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Standing Committee on Economics
CHAIR (Ms Owens)
Ciobo, Steven, MP
O'Dwyer, Kelly, MP
Leigh, Andrew, MP
Tehan, Dan, MP
Buchholz, Scott, MP
Jones, Stephen, MP
Fletcher, Paul, MP
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Table Of ContentsDownload PDF
Content WindowStanding Committee on Economics - 28/05/2012
WASLIN, Mr Mike, Head, CEFC Secretariat, Treasury
NICOL, Mr David, First Assistant Secretary, Budget Group, Department of Finance and Deregulation
YOUNGBERRY, Mr Tim, First Assistant Secretary, Department of Finance and Deregulation
MURRAY, Ms Eliza, Director, Carbon Farming Initiative Design, Carbon Farming Initiative Policy Branch, Department of Climate Change and Energy Efficiency
PANKOWSKI, Dr Andrew, Director, Coverage, Coverage and Legislation Branch, Department of Climate Change and Energy Efficiency
PRYOR, Mr Joseph, Analyst, Coverage and Legislation Branch, Department of Climate Change and Energy Efficiency
STUART-FOX, Ms Maya, Assistant Secretary, Carbon Farming Initiative Policy Branch, Department of Climate Change and Energy Efficiency
WILKINSON, Ms Jenny, First Assistant Secretary, Climate Strategy and Markets Division, Department of Climate Change and Energy Efficiency
WRITER, Mr Simon, Special Advisor, Carbon Pricing Legislation, Coverage and Legislation Branch, Department of Climate Change and Energy Efficiency
YOUNG, Mr Peter, Assistant Secretary, Coverage and Legislation Branch, Department of Climate Change and Energy Efficiency
Committee met at 11:32
CHAIR ( Ms Owens ): I declare open this public hearing of the House of Representatives Standing Committee on Economics inquiry into the Clean Energy Legislation Amendment Bill 2012, the Clean Energy Finance Corporation Bill 2012, the Clean Energy (Customs Tariff Amendment) Bill 2012 and the Clean Energy (Excise Tariff Legislation Amendment) Bill 2012. I remind witnesses that although the committee does not require you to give evidence under oath, this hearing is a legal proceeding of parliament and warrants the same respect as proceedings of the House. The giving of false or misleading evidence is a serious matter and may be regarded as contempt of parliament. The evidence given today will be recorded by Hansard and will attract parliamentary privilege. Before introducing the witnesses, I will refer members of the media who may be monitoring this hearing to the need to fairly and accurately report the proceedings of the committee. I welcome the witnesses to the hearing today. Please each state your full name and the capacity in which you appear before the committee.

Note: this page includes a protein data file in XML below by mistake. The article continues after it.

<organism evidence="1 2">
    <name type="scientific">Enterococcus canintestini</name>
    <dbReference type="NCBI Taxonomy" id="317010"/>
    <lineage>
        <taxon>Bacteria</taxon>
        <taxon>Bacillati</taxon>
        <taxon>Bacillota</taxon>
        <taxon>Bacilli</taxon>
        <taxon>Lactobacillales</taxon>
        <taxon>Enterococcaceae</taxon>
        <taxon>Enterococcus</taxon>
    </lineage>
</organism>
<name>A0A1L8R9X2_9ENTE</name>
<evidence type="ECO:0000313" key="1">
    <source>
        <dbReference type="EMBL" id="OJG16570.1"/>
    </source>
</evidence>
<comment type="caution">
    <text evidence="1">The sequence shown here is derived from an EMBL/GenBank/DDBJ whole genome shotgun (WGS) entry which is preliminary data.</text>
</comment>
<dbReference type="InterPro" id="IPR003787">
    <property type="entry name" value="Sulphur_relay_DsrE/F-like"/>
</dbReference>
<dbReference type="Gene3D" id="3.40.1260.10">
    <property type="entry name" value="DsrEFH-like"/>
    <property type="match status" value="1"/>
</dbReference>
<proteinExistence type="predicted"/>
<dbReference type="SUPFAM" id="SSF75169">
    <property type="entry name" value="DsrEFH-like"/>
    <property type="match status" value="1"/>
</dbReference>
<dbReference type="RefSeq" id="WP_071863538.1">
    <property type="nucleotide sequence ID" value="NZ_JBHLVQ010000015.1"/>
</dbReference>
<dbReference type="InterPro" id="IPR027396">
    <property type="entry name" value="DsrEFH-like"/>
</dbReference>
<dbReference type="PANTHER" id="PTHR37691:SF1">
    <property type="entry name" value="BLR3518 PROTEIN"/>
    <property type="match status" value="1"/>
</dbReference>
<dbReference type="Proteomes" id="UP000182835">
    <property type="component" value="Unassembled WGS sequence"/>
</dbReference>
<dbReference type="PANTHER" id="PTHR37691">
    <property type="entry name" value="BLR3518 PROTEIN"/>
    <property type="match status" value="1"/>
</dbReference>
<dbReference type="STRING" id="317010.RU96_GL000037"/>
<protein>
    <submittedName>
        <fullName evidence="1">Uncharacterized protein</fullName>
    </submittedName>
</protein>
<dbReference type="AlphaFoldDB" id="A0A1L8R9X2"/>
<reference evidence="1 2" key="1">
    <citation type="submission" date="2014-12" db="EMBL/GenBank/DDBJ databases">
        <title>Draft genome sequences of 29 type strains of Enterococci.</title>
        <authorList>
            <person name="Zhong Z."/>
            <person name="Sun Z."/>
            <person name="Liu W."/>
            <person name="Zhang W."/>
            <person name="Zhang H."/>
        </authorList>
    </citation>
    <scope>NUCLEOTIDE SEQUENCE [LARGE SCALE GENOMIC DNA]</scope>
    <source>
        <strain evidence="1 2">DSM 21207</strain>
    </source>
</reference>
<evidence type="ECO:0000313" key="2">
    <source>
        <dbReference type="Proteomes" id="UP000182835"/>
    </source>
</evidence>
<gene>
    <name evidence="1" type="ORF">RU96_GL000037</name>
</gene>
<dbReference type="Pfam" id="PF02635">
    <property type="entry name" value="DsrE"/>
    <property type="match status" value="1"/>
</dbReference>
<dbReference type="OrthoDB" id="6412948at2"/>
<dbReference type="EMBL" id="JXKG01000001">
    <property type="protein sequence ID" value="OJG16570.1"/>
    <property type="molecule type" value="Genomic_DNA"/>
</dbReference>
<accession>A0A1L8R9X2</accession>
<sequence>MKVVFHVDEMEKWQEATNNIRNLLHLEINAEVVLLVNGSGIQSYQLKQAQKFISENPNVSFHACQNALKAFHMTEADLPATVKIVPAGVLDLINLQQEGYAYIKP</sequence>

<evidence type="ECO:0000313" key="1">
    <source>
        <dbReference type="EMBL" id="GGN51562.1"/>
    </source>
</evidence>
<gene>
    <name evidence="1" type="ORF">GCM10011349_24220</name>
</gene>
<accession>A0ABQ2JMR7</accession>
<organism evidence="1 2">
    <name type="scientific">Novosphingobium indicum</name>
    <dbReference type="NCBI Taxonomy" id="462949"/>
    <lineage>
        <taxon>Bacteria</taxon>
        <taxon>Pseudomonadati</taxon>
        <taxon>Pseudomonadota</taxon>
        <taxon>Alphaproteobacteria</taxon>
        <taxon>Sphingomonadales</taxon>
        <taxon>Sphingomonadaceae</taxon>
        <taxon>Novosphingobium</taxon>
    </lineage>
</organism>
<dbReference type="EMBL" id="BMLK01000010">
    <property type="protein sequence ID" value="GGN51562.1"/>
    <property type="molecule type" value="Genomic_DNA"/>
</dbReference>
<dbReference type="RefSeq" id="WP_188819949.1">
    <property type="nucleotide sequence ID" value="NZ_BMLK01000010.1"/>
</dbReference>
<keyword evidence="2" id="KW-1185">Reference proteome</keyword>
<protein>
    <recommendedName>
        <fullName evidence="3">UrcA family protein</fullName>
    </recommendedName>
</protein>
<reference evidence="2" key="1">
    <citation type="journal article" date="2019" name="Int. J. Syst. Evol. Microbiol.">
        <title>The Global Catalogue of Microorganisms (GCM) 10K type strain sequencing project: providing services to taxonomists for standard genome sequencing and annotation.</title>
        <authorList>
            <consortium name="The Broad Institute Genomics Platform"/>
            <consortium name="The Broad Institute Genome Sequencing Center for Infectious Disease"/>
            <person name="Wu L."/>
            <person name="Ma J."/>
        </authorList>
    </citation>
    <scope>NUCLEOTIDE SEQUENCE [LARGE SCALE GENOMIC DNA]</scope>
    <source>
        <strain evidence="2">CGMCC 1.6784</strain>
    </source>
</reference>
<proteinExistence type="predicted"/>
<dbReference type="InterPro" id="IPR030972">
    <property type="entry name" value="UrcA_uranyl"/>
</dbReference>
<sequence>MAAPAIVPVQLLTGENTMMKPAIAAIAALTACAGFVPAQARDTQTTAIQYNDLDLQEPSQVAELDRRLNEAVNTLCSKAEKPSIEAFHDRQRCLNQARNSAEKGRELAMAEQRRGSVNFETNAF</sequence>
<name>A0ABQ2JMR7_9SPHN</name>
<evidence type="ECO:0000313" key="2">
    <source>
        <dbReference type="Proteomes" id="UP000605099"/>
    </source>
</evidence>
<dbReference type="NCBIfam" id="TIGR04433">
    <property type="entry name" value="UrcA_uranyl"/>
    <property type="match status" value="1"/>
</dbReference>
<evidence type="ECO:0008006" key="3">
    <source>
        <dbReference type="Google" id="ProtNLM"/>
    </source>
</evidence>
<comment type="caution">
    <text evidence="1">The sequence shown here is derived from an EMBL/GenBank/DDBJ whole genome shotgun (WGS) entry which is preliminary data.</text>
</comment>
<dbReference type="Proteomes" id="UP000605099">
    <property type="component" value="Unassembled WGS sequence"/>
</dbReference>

Mr CIOBO: Before we go to that, I have something I would like to raise. As deputy chair I would like to move a motion before this committee to the following effect. I move:
That the House of Representatives Standing Committee on Economics hereby extend this public hearing into the clean energy package of bills until 2 pm today and resume immediately following question time, and further extend the hearing program as outlined for this package of bills to such other locations and with other witnesses, and calls for submissions until 30 August.
Ms O'DWYER: I second that motion.
CHAIR: We could move to a private meeting.
Ms O'DWYER: We are happy for it to be public.
CHAIR: I will take advice from the secretary.
Secretary: We had a situation previously where it was considered that the notice of meeting referred to the public hearing only, and this is a new item. If you are going to deal with this new motion, then you could argue that a new notice of meeting would have to be issued so that all members of the committee who are entitled to attend the meeting can attend the meeting to deal with this motion. That is consistent with previous advice I have given on this type of issue.
CHAIR: It is.
Mr CIOBO: So is that your ruling?
Mr CIOBO: I dispute that because the reality is that there is nothing in the standing orders that prevents the consideration of this motion before this committee now. I have moved this motion, and the motion should be dealt with.
CHAIR: In which case I, or someone else, can move another motion later.
Mr CIOBO: Sure. But I move this motion now, along the terms that I have outlined. That motion is now before the table.
CHAIR: Are there any further speakers to it?
Ms O'DWYER: I second the motion; I agree with the motion.
CHAIR: Can you read the motion again.
Mr CIOBO: Hansard can possibly repeat it verbatim, but I moved that the House of Representatives Standing Committee on Economics hereby extends this public hearing into the clean energy package of bills until 2 pm today and resumes immediately following question time, and further extends the hearing program in other capitals with other witnesses and calls for submissions until 30 August this year.
CHAIR: Are there any speakers against?
Dr LEIGH: We have had a committee specifically set up to inquire into the clean energy bills. We have taken a substantial number of submissions. The committee has travelled the country. It is not as though debate around the clean energy bills has not been occurring over recent months. It is hard for me to see what more would be added to this.